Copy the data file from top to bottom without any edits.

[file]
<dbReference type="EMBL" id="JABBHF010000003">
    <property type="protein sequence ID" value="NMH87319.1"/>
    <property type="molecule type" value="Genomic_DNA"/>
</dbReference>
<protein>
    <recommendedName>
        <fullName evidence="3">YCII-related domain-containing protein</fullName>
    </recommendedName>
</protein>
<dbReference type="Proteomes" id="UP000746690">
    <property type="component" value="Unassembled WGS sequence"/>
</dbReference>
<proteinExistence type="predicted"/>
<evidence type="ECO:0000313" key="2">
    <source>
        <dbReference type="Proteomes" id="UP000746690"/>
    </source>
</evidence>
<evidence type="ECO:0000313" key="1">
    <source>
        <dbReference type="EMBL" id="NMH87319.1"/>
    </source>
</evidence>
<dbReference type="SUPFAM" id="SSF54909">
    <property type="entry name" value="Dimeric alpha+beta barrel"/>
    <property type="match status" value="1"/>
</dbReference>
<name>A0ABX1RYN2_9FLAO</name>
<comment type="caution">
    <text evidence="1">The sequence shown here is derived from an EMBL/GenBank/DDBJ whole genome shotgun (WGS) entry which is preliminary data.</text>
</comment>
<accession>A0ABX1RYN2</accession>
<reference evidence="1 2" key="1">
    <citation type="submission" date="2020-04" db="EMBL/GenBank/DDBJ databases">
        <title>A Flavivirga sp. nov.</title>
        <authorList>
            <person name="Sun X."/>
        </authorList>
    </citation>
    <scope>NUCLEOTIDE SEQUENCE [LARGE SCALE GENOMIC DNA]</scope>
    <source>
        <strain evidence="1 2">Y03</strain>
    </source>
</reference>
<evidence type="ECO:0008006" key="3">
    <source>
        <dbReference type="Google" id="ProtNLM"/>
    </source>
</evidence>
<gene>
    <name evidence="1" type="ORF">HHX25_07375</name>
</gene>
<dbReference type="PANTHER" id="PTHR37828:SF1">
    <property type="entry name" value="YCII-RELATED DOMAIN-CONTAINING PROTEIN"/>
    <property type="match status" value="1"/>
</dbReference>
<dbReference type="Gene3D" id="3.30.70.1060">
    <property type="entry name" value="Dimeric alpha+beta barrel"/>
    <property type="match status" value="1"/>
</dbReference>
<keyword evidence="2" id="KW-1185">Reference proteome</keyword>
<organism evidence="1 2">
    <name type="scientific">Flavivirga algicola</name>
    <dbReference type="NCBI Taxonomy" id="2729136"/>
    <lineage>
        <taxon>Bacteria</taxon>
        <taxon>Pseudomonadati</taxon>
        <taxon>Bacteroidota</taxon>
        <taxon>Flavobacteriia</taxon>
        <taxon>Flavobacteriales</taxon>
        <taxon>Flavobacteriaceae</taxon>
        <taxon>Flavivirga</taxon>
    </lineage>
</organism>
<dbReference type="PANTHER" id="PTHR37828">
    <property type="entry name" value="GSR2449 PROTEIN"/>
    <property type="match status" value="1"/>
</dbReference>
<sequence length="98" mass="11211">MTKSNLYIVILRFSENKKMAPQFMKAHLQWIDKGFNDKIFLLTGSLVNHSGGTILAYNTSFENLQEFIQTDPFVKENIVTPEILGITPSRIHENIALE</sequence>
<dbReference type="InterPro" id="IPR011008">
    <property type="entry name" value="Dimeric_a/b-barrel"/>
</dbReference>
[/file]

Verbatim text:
<dbReference type="EMBL" id="JABBHF010000003">
    <property type="protein sequence ID" value="NMH87319.1"/>
    <property type="molecule type" value="Genomic_DNA"/>
</dbReference>
<protein>
    <recommendedName>
        <fullName evidence="3">YCII-related domain-containing protein</fullName>
    </recommendedName>
</protein>
<dbReference type="Proteomes" id="UP000746690">
    <property type="component" value="Unassembled WGS sequence"/>
</dbReference>
<proteinExistence type="predicted"/>
<evidence type="ECO:0000313" key="2">
    <source>
        <dbReference type="Proteomes" id="UP000746690"/>
    </source>
</evidence>
<evidence type="ECO:0000313" key="1">
    <source>
        <dbReference type="EMBL" id="NMH87319.1"/>
    </source>
</evidence>
<dbReference type="SUPFAM" id="SSF54909">
    <property type="entry name" value="Dimeric alpha+beta barrel"/>
    <property type="match status" value="1"/>
</dbReference>
<name>A0ABX1RYN2_9FLAO</name>
<comment type="caution">
    <text evidence="1">The sequence shown here is derived from an EMBL/GenBank/DDBJ whole genome shotgun (WGS) entry which is preliminary data.</text>
</comment>
<accession>A0ABX1RYN2</accession>
<reference evidence="1 2" key="1">
    <citation type="submission" date="2020-04" db="EMBL/GenBank/DDBJ databases">
        <title>A Flavivirga sp. nov.</title>
        <authorList>
            <person name="Sun X."/>
        </authorList>
    </citation>
    <scope>NUCLEOTIDE SEQUENCE [LARGE SCALE GENOMIC DNA]</scope>
    <source>
        <strain evidence="1 2">Y03</strain>
    </source>
</reference>
<evidence type="ECO:0008006" key="3">
    <source>
        <dbReference type="Google" id="ProtNLM"/>
    </source>
</evidence>
<gene>
    <name evidence="1" type="ORF">HHX25_07375</name>
</gene>
<dbReference type="PANTHER" id="PTHR37828:SF1">
    <property type="entry name" value="YCII-RELATED DOMAIN-CONTAINING PROTEIN"/>
    <property type="match status" value="1"/>
</dbReference>
<dbReference type="Gene3D" id="3.30.70.1060">
    <property type="entry name" value="Dimeric alpha+beta barrel"/>
    <property type="match status" value="1"/>
</dbReference>
<keyword evidence="2" id="KW-1185">Reference proteome</keyword>
<organism evidence="1 2">
    <name type="scientific">Flavivirga algicola</name>
    <dbReference type="NCBI Taxonomy" id="2729136"/>
    <lineage>
        <taxon>Bacteria</taxon>
        <taxon>Pseudomonadati</taxon>
        <taxon>Bacteroidota</taxon>
        <taxon>Flavobacteriia</taxon>
        <taxon>Flavobacteriales</taxon>
        <taxon>Flavobacteriaceae</taxon>
        <taxon>Flavivirga</taxon>
    </lineage>
</organism>
<dbReference type="PANTHER" id="PTHR37828">
    <property type="entry name" value="GSR2449 PROTEIN"/>
    <property type="match status" value="1"/>
</dbReference>
<sequence length="98" mass="11211">MTKSNLYIVILRFSENKKMAPQFMKAHLQWIDKGFNDKIFLLTGSLVNHSGGTILAYNTSFENLQEFIQTDPFVKENIVTPEILGITPSRIHENIALE</sequence>
<dbReference type="InterPro" id="IPR011008">
    <property type="entry name" value="Dimeric_a/b-barrel"/>
</dbReference>